Thursday, November 29, 2012

First Look at Newspapers.com Subscription Site

After receiving the press release for the Ancestry.com announcement of the www.Newspapers.com subscription website, I signed up for the 7-day free trial.

1)  Here is the home page:


There are links at the top of the page for Home, Search, Browse, Papers and Clippings.

2)  I wondered how many newspapers, and from which states, there were in the collection, so I clicked on the "Papers" link:


There are currently 819 newspapers in the collection.  The small map on the left of the screen above shows coverage, with bright red in Texas apparently the most.  I clicked on California on the map and saw:


The list of California newspapers is in three columns on the screen above.

3)  I clicked on New York state on the map, and on that page, I entered "seaver" in the search field at the top of the page.  I also clicked on the "Show advanced" button and added a date range to the "Year Range" search field (trying to avoid pitcher Tom Seaver!).  I could have added a specific location name in the "Place" field:


4)  I clicked on the first search result on the list - an article from the New York Times in 1997:


5)  The small "What are you looking for" popup window notes how many matches to the search terms are in this particular newspaper page.  There are seven, and I clicked through to number 3 of 7.


Up at the top of the page, the newspaper name, issue date and page number are listed, and there are links for Find, Clip, Print/Save and Share.  I can Print all or part of the page, or Save all or part of the page to a file on my computer.

6)  I clicked on the "Clip" link and was able to draw a rectangle around the particular clipping of interest.  The Clipping popup window lets me annotate this clipping.  When I click on the blue "Clip" button, the clipping is saved within my account.  I can see it by clicking on the blue "See the clipping" button::


The clipping was added to the "Clipped by" listing on the right column.  It appears that each clipping has its own URL - the URL for the one above is http://www.newspapers.com/clip/220/.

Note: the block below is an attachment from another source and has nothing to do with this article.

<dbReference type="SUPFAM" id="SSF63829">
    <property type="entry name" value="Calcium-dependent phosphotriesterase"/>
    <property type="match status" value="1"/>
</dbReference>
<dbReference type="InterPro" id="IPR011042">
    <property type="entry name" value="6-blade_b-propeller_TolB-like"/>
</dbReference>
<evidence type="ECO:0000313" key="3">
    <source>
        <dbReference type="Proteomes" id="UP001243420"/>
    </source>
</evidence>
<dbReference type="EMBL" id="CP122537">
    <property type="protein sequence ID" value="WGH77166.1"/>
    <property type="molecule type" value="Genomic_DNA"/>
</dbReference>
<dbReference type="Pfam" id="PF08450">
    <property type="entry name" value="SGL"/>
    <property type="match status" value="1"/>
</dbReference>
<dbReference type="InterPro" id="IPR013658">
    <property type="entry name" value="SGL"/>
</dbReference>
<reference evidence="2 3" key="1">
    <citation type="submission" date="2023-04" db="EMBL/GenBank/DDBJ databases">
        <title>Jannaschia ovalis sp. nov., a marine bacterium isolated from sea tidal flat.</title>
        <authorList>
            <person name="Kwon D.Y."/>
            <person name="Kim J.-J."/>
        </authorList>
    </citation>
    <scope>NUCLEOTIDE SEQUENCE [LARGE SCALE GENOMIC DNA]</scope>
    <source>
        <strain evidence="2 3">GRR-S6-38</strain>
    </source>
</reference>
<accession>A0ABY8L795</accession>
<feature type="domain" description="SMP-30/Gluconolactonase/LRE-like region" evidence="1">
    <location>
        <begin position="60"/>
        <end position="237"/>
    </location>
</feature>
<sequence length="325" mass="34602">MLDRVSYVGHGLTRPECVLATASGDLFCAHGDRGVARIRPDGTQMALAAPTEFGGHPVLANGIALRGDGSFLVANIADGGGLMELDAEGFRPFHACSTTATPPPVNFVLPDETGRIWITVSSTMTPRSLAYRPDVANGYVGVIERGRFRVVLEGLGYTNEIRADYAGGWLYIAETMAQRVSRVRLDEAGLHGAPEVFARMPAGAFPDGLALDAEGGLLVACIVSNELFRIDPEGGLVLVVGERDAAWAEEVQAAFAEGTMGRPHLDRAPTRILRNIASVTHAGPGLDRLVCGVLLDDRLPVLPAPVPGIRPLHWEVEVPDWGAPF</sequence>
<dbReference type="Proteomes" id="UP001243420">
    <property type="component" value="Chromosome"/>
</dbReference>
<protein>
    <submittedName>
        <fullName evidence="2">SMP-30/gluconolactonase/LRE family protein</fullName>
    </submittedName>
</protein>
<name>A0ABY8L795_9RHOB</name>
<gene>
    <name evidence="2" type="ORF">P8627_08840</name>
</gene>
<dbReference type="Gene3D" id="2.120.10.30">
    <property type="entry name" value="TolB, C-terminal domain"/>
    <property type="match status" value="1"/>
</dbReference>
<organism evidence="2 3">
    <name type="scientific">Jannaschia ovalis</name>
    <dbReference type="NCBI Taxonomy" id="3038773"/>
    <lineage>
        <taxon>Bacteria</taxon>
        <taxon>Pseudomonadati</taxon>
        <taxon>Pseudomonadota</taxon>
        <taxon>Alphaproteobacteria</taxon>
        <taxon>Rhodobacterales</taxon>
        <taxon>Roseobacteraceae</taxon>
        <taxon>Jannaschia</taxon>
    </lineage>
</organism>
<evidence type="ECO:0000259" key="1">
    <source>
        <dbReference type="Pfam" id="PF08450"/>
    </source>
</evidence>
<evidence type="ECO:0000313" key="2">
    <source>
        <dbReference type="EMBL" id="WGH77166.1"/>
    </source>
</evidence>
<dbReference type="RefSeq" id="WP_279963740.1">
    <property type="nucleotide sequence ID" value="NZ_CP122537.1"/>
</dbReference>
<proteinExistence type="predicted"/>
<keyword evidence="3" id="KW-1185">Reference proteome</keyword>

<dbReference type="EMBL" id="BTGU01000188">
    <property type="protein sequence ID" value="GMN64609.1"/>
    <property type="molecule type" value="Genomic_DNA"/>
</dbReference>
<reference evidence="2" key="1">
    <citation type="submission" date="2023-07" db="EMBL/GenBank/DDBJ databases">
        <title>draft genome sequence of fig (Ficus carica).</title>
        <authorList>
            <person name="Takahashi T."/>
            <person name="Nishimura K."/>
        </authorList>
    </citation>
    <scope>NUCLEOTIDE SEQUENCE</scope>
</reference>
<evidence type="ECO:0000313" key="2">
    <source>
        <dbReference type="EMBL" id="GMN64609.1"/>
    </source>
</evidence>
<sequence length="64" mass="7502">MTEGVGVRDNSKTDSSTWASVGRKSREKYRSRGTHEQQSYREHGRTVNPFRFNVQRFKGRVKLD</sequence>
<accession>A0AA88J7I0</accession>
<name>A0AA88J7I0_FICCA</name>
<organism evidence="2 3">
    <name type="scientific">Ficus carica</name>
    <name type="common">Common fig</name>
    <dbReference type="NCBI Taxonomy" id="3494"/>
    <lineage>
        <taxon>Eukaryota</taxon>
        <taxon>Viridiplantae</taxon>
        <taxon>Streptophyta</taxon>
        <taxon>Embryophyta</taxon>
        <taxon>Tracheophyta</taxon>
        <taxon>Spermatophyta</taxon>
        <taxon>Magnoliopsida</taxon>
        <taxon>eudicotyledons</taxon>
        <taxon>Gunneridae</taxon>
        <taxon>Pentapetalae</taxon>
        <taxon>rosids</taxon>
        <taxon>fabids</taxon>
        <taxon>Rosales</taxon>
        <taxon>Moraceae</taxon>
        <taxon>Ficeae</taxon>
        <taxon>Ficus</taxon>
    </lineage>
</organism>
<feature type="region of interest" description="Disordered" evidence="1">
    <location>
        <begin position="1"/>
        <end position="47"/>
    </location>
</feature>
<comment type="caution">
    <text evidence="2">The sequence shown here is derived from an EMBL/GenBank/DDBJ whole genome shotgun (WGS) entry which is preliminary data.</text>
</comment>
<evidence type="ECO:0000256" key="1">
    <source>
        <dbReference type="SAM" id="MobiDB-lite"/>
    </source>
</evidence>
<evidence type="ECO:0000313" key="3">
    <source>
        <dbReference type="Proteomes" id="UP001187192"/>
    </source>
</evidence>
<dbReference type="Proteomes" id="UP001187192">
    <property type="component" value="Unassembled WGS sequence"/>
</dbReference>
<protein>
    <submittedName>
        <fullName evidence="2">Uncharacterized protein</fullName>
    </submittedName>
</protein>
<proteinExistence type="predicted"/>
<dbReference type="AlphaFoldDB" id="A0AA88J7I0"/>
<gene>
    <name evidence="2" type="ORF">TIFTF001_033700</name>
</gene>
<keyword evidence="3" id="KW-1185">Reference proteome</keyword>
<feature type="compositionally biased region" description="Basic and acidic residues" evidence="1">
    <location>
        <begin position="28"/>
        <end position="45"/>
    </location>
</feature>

I can Share the clipping on Facebook, Tweet on Twitter, or Pin on Pinterest using the social media icons on the title line of the clipping.  I can right-click on the clipping and copy the clipping, or save the clipping to a file on my computer.

This looks like a pretty good excellent Search, Clip and Save process.

My concern is that the holdings in this site are very limited at present.  There are 819 newspapers, with over 25 million pages digitized in the collection.  In the grand scheme of things, this is a really small collection.  GenealogyBank advertises over 6,400 newspapers with over 1.3 billion records.  NewspaperARCHIVE (which Ancestry.com includes within their historical records collection) has over 5,000 newspaper titles and 120 million newspaper pages.

The URL for this post is:  http://www.geneamusings.com/2012/11/first-look-at-newspapercom-subscription.html

Copyright (c) 2012, Randall J. Seaver

3 comments:

eluceydator.com said...

Hi Randy, the link at the beginning of the article is pointing to newspaper.com, not newspapers.com. Interesting article, I'm checking out the site now, thanks for the tip!
Dave

Michael W. McCormick said...

I just noticed that the address of newspapers.com is the same as the address of Fold3 in Lindon, UT. As a side note, Fold3.com only currently has 9 newspaper collections. They are kind of obscure because of the military focus. Newspapers on Ancestry.com have been hard to search compared to their other historical records. Even though we already have the 6,400+ paper GenealogyBank I am happy to see Ancestry.com is working to make newspapers a more user friendly source. Based on their genius city directory search feature released this year, I hope their new focus on newspapers will set a new bar for user experience--although content is low so far.

Sharon said...

I was really excited to see a new newspaper source. When I checked the actual newspapers for the states I really need (New Jersey and Tennessee for example), they are the same very limited number of papers everybody else seems to have for those states. Too bad. But I'll keep my eye on it.